In the fifth step, fermentation occurs by adding bacteria and other living organisms to the substance to continue its breakdown. The equivalent here is that suffering and adversity begin to come together, and the conscious and the unconscious, now newly united, can recognise and appreciate beauty.
Distillation in chemical alchemy occurs when solutions are heated and condensed in order to purify them; this is the most crucial step in spiritual alchemy because purification is achieved through various forms of contemplation or meditation. I could not have contemplated so much and meditated on life so deeply had I not removed myself from my daily life and immersed myself in nature.
The ultimate goal of the chemical alchemist is to coagulate and crystallise the initial substance into a solid state in order to produce the infamous Philosopher's Stone and gain the ability to turn base metals into gold. In spiritual alchemy, it is the bringing together of dualities, an awareness that the inner world and the outer world are not different but reflections of each other. I feel that I can now reflect the person I am, perhaps the person I always wanted to be. I feel less as if I want and need to hide and obfuscate. I still often hide behind humour, but I am now able to do this in a much more controlled manner.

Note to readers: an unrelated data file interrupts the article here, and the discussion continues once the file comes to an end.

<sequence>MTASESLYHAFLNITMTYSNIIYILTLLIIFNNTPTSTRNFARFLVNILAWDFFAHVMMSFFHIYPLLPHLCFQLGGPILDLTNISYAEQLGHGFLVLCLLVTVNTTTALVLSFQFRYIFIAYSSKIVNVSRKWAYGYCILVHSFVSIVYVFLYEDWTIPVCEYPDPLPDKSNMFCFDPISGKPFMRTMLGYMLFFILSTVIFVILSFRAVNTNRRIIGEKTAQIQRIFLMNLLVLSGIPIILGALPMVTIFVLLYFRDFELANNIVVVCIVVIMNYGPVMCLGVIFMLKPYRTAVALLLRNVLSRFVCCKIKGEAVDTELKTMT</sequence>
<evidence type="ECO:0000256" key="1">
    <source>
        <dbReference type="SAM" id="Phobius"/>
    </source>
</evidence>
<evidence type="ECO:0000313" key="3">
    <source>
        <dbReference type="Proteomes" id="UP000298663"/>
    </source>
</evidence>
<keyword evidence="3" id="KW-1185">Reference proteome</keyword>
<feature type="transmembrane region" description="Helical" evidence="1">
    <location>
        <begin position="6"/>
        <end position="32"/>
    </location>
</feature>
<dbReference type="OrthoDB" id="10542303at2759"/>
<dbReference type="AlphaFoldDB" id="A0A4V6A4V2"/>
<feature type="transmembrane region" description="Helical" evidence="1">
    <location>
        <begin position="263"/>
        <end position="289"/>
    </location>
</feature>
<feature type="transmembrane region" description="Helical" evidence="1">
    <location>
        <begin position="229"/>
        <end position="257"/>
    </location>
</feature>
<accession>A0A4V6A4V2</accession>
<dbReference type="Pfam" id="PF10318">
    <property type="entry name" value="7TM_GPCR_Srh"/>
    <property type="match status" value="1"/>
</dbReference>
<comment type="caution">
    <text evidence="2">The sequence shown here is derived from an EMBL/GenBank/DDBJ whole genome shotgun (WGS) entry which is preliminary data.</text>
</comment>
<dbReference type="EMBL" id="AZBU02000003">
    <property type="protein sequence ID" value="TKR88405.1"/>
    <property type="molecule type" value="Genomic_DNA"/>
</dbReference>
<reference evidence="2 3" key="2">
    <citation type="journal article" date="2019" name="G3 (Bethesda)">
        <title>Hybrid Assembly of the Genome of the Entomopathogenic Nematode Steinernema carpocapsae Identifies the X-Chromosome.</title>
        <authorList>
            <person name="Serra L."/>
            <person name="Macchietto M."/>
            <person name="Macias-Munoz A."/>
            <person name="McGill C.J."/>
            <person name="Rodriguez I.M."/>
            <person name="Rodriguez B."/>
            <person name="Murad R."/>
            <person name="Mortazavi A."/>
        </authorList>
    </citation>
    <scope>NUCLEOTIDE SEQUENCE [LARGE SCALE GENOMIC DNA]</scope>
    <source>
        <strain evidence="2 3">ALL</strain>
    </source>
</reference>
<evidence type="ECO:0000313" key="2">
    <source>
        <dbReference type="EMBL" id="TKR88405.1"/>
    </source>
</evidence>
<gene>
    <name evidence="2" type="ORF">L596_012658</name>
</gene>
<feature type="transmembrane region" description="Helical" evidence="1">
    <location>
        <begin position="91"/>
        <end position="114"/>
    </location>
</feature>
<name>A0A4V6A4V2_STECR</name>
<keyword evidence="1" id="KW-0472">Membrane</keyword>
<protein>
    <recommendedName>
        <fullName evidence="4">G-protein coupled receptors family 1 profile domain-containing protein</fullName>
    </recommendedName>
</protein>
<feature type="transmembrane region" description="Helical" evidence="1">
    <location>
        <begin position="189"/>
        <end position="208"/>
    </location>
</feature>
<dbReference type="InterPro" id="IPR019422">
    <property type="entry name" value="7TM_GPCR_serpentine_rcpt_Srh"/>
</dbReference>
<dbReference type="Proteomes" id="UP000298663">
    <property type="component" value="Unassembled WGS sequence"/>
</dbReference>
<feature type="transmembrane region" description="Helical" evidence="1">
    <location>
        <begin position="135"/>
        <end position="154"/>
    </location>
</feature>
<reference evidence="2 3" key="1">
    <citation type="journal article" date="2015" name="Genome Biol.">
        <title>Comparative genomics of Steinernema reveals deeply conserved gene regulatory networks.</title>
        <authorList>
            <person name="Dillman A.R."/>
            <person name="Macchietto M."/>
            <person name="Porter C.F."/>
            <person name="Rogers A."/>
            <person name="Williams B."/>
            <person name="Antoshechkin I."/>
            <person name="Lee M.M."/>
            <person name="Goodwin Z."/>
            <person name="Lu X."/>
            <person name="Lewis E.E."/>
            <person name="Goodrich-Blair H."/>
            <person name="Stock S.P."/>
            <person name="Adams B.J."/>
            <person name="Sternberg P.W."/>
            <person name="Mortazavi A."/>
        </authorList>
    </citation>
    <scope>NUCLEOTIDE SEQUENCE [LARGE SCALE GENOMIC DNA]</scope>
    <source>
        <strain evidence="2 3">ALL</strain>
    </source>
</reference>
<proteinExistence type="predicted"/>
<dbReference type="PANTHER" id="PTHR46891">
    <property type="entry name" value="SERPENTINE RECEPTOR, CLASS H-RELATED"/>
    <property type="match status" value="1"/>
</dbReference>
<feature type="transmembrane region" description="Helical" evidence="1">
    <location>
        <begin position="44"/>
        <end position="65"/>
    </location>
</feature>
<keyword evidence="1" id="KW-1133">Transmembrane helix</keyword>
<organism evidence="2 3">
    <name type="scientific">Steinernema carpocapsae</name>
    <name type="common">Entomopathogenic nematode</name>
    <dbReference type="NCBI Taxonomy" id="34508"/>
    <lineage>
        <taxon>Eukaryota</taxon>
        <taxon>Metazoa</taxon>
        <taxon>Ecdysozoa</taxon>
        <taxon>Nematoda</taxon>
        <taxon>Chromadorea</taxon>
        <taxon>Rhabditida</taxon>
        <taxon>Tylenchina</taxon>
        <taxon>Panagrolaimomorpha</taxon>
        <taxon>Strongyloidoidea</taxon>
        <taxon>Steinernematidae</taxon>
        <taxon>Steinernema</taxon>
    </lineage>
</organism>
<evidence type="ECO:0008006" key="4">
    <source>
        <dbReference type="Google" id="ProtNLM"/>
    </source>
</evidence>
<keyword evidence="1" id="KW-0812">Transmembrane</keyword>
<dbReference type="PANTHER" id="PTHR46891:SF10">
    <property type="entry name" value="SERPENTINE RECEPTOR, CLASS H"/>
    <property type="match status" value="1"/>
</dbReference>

Finally, I chose the walk quite randomly, from the many that had been laid out by the local town council. The Q3 route officially begins in the centre of the town of Bad Sankt Leonhard, at the Paracelsus well (Q stands for Quelle or spring). Paracelsus (1493/4-1541) was a chemical alchemist and a physician. In defiance of the ideology of his time, he argued that the body is a chemical system and that balance and good health can only be achieved if it is in harmony with its environment.